In 1901 she joined the Political equity club of St. Paul and the MN Scandinavian Women Suffrage organization which began her involvement in the suffrage movement.
In 1907 Clara helped found the women’s Club of Minneapolis, a civic club that among other things addressed the need for better health care for those less fortunate and which went on to raise funds that helped launch a public nursing program in St. Paul – one of the first in the nation.
Clara left the Women’s club in 1912 to focus on women’s right to vote. Her commitment and leadership skills lead to her rise within the suffrage movement. in 1913 she founded the Equal Suffrage Organization of Minneapolis and in 1914, Clara organized a suffrage parade in Minneapolis which brought out 2000 marchers. Such was its success that it lead to her role as the president of the Minnesota Woman Suffrage Association (MWSA).
As the president of the MWSA Clara once again put her organization skills to work. She formed a group that called directly on the policymakers to enact change, regularly contacted suffrage leaders throughout MN and traveled to outlying communities to support their efforts. As a nod to her leadership, one fellow suffragist referred to her as “the Moses who is leading MN to the promised land.”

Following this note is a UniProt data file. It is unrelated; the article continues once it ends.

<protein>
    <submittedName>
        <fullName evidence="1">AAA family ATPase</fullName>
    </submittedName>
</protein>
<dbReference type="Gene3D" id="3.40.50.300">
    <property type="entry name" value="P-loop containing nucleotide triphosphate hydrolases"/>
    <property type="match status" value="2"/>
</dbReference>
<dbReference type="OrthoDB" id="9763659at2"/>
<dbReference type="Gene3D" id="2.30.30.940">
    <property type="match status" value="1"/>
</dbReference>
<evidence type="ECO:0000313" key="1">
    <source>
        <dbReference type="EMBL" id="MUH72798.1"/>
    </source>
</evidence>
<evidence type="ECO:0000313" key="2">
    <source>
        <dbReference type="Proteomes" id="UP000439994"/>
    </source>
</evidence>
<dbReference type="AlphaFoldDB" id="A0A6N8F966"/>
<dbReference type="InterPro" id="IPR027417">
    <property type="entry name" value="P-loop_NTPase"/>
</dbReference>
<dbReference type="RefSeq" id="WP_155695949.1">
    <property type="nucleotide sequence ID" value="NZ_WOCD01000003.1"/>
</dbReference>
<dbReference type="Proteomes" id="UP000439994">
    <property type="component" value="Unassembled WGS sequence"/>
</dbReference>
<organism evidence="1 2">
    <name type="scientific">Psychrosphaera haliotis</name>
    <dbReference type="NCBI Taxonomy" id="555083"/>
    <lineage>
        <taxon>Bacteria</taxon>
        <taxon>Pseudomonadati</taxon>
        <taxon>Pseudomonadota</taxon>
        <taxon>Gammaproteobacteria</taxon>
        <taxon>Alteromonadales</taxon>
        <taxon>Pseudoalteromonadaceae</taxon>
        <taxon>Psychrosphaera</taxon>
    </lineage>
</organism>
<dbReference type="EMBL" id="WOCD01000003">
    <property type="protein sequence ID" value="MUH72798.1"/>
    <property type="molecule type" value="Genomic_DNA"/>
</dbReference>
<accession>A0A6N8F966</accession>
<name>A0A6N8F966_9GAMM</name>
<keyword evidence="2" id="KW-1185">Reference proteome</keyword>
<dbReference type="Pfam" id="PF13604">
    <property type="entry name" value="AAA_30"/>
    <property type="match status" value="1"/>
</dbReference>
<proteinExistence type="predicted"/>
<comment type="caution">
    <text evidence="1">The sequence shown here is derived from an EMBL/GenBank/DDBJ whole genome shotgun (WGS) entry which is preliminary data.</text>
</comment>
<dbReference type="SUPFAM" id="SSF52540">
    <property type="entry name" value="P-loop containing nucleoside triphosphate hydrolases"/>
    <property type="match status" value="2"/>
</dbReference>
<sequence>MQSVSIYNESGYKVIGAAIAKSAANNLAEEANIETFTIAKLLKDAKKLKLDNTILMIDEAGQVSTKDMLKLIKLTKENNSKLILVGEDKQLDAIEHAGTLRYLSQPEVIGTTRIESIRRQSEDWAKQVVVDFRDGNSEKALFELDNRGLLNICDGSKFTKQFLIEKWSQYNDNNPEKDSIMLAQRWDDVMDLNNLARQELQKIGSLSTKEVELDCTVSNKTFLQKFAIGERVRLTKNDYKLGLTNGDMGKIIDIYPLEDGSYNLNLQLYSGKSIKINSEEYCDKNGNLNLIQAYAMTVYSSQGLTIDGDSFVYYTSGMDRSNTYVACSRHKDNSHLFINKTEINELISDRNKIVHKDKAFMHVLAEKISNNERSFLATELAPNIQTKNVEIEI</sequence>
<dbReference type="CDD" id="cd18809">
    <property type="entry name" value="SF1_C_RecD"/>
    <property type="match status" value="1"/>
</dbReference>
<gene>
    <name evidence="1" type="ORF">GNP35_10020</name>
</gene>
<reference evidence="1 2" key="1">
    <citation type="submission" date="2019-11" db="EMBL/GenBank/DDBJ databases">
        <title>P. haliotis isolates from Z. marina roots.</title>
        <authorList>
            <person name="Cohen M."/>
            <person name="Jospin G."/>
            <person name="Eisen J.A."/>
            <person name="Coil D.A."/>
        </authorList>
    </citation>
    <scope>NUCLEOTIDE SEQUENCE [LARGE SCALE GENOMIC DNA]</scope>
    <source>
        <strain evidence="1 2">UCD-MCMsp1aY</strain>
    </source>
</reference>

After the 19th amendment was passed, Clara attended the first congress of the League of women voters and that same year she became the first president of the Minnesota League of Women’s Voters.
Clara continued to work with the league even after her presidency. She was insistent that her work not only gave women increased rights to vote but lead to an engaged voter voting for the greater good. Once women’s right to vote was secured, she brought her focus back to the rights of children, making sure they were properly educated to become the informed voters of the future. She lead a campaign in 1922 to pass child labor laws.
Clara Ueland was a true pioneer and one of the great women of Minnesota History.
Artist Statement – I was drawn to stained glass at a very young age. Growing up in an artistic family gave me a life-long appreciation of art. I use stained glass as an outlet for creativity and the glass as inspiration, it’s ever-changing; it’s kinetic. The light and color changes depending on the surroundings and gives measureless ways to connect with each piece.
Stained glass is about light and color and the feelings they evoke. I add a modern touch to a centuries-old art form to make it my own through custom patterns and thoughtful use of color and texture.
Creating contemporary portraits in glass which brings out the personality of each subject is especially exciting to me. I hope to portray Clara in a unique way that will draw audiences in to learn more about this visionary woman’s life and how she helped shape the history of Minnesota.